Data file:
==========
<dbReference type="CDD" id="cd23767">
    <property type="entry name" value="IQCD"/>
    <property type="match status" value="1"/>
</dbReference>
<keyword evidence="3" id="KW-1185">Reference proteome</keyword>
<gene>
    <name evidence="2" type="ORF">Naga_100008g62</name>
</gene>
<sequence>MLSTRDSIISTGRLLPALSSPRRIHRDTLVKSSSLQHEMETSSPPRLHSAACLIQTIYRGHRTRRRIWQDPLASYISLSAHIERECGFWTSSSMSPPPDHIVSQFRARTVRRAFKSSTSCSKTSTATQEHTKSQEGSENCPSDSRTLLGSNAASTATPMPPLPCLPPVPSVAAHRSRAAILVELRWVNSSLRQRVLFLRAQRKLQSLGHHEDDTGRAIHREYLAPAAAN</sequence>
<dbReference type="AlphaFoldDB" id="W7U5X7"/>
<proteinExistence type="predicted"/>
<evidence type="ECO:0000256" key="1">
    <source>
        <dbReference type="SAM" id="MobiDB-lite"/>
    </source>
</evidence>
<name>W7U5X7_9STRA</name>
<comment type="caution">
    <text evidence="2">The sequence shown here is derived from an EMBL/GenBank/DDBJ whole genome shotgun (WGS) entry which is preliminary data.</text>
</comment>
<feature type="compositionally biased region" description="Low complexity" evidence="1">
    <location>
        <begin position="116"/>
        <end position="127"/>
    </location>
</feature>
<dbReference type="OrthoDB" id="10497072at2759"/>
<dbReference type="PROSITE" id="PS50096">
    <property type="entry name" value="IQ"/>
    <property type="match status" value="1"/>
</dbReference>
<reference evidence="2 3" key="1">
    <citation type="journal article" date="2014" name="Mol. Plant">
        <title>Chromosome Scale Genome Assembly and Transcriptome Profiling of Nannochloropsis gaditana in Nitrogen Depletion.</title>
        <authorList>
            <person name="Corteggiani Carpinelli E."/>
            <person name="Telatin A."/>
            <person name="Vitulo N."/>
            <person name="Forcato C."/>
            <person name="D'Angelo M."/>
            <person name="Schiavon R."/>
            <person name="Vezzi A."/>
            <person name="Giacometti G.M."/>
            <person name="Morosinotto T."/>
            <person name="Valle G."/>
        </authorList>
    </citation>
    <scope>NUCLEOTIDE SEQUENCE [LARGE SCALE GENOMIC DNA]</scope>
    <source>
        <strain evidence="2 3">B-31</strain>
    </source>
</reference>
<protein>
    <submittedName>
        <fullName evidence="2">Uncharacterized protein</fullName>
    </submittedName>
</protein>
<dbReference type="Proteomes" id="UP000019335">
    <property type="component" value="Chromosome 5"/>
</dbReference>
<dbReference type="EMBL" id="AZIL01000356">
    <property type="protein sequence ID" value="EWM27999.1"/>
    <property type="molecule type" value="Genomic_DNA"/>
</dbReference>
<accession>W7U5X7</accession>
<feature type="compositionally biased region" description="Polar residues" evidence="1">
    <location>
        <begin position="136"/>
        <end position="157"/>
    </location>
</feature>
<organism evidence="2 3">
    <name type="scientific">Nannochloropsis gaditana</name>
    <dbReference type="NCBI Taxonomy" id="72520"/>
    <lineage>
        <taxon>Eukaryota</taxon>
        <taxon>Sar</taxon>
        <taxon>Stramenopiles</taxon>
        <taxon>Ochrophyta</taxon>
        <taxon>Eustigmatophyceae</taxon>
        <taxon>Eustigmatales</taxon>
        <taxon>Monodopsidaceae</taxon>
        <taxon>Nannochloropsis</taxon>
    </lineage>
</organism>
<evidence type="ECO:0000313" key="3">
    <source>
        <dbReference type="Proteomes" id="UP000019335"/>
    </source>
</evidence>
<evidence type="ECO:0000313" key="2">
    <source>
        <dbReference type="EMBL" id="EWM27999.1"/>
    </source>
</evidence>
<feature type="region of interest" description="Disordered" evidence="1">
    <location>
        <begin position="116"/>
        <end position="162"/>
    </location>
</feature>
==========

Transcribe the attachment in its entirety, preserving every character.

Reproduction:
<dbReference type="CDD" id="cd23767">
    <property type="entry name" value="IQCD"/>
    <property type="match status" value="1"/>
</dbReference>
<keyword evidence="3" id="KW-1185">Reference proteome</keyword>
<gene>
    <name evidence="2" type="ORF">Naga_100008g62</name>
</gene>
<sequence>MLSTRDSIISTGRLLPALSSPRRIHRDTLVKSSSLQHEMETSSPPRLHSAACLIQTIYRGHRTRRRIWQDPLASYISLSAHIERECGFWTSSSMSPPPDHIVSQFRARTVRRAFKSSTSCSKTSTATQEHTKSQEGSENCPSDSRTLLGSNAASTATPMPPLPCLPPVPSVAAHRSRAAILVELRWVNSSLRQRVLFLRAQRKLQSLGHHEDDTGRAIHREYLAPAAAN</sequence>
<dbReference type="AlphaFoldDB" id="W7U5X7"/>
<proteinExistence type="predicted"/>
<evidence type="ECO:0000256" key="1">
    <source>
        <dbReference type="SAM" id="MobiDB-lite"/>
    </source>
</evidence>
<name>W7U5X7_9STRA</name>
<comment type="caution">
    <text evidence="2">The sequence shown here is derived from an EMBL/GenBank/DDBJ whole genome shotgun (WGS) entry which is preliminary data.</text>
</comment>
<feature type="compositionally biased region" description="Low complexity" evidence="1">
    <location>
        <begin position="116"/>
        <end position="127"/>
    </location>
</feature>
<dbReference type="OrthoDB" id="10497072at2759"/>
<dbReference type="PROSITE" id="PS50096">
    <property type="entry name" value="IQ"/>
    <property type="match status" value="1"/>
</dbReference>
<reference evidence="2 3" key="1">
    <citation type="journal article" date="2014" name="Mol. Plant">
        <title>Chromosome Scale Genome Assembly and Transcriptome Profiling of Nannochloropsis gaditana in Nitrogen Depletion.</title>
        <authorList>
            <person name="Corteggiani Carpinelli E."/>
            <person name="Telatin A."/>
            <person name="Vitulo N."/>
            <person name="Forcato C."/>
            <person name="D'Angelo M."/>
            <person name="Schiavon R."/>
            <person name="Vezzi A."/>
            <person name="Giacometti G.M."/>
            <person name="Morosinotto T."/>
            <person name="Valle G."/>
        </authorList>
    </citation>
    <scope>NUCLEOTIDE SEQUENCE [LARGE SCALE GENOMIC DNA]</scope>
    <source>
        <strain evidence="2 3">B-31</strain>
    </source>
</reference>
<protein>
    <submittedName>
        <fullName evidence="2">Uncharacterized protein</fullName>
    </submittedName>
</protein>
<dbReference type="Proteomes" id="UP000019335">
    <property type="component" value="Chromosome 5"/>
</dbReference>
<dbReference type="EMBL" id="AZIL01000356">
    <property type="protein sequence ID" value="EWM27999.1"/>
    <property type="molecule type" value="Genomic_DNA"/>
</dbReference>
<accession>W7U5X7</accession>
<feature type="compositionally biased region" description="Polar residues" evidence="1">
    <location>
        <begin position="136"/>
        <end position="157"/>
    </location>
</feature>
<organism evidence="2 3">
    <name type="scientific">Nannochloropsis gaditana</name>
    <dbReference type="NCBI Taxonomy" id="72520"/>
    <lineage>
        <taxon>Eukaryota</taxon>
        <taxon>Sar</taxon>
        <taxon>Stramenopiles</taxon>
        <taxon>Ochrophyta</taxon>
        <taxon>Eustigmatophyceae</taxon>
        <taxon>Eustigmatales</taxon>
        <taxon>Monodopsidaceae</taxon>
        <taxon>Nannochloropsis</taxon>
    </lineage>
</organism>
<evidence type="ECO:0000313" key="3">
    <source>
        <dbReference type="Proteomes" id="UP000019335"/>
    </source>
</evidence>
<evidence type="ECO:0000313" key="2">
    <source>
        <dbReference type="EMBL" id="EWM27999.1"/>
    </source>
</evidence>
<feature type="region of interest" description="Disordered" evidence="1">
    <location>
        <begin position="116"/>
        <end position="162"/>
    </location>
</feature>